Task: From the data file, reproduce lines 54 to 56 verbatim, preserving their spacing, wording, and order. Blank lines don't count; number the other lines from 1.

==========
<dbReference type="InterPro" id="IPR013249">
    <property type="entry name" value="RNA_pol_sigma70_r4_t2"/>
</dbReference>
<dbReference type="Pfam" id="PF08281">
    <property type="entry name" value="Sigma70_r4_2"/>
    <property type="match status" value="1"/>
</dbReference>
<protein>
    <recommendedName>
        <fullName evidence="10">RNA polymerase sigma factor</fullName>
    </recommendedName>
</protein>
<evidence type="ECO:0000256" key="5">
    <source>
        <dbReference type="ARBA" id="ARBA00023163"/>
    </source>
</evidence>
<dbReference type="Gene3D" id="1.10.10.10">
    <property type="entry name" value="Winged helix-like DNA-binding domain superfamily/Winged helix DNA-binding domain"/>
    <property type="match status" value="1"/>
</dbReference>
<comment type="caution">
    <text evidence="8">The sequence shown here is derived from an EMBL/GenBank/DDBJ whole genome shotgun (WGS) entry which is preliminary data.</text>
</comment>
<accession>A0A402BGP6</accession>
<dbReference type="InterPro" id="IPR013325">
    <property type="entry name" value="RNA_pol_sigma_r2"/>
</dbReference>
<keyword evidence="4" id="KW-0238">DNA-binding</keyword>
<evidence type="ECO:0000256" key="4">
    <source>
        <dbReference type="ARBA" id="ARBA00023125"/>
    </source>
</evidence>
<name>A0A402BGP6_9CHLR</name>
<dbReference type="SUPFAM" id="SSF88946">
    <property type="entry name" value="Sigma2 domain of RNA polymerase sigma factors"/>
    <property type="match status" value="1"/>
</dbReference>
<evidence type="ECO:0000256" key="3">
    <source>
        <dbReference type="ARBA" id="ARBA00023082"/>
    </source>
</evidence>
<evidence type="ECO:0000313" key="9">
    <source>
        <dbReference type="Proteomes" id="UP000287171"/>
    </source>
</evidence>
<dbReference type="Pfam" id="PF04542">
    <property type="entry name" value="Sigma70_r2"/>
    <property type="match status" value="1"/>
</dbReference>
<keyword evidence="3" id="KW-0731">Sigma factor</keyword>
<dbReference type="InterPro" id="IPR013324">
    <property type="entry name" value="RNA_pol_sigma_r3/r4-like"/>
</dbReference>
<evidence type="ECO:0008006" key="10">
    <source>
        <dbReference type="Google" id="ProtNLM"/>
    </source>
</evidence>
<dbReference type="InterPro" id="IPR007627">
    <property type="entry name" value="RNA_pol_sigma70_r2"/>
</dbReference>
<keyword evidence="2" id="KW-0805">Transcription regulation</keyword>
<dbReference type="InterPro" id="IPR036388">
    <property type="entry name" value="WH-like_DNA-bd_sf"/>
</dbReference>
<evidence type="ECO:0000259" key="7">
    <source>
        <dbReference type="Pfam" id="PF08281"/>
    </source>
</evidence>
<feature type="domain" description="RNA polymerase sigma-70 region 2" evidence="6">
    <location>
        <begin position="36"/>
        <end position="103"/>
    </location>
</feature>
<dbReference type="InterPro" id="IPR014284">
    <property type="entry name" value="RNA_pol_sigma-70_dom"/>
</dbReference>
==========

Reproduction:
<keyword evidence="3" id="KW-0731">Sigma factor</keyword>
<dbReference type="InterPro" id="IPR013324">
    <property type="entry name" value="RNA_pol_sigma_r3/r4-like"/>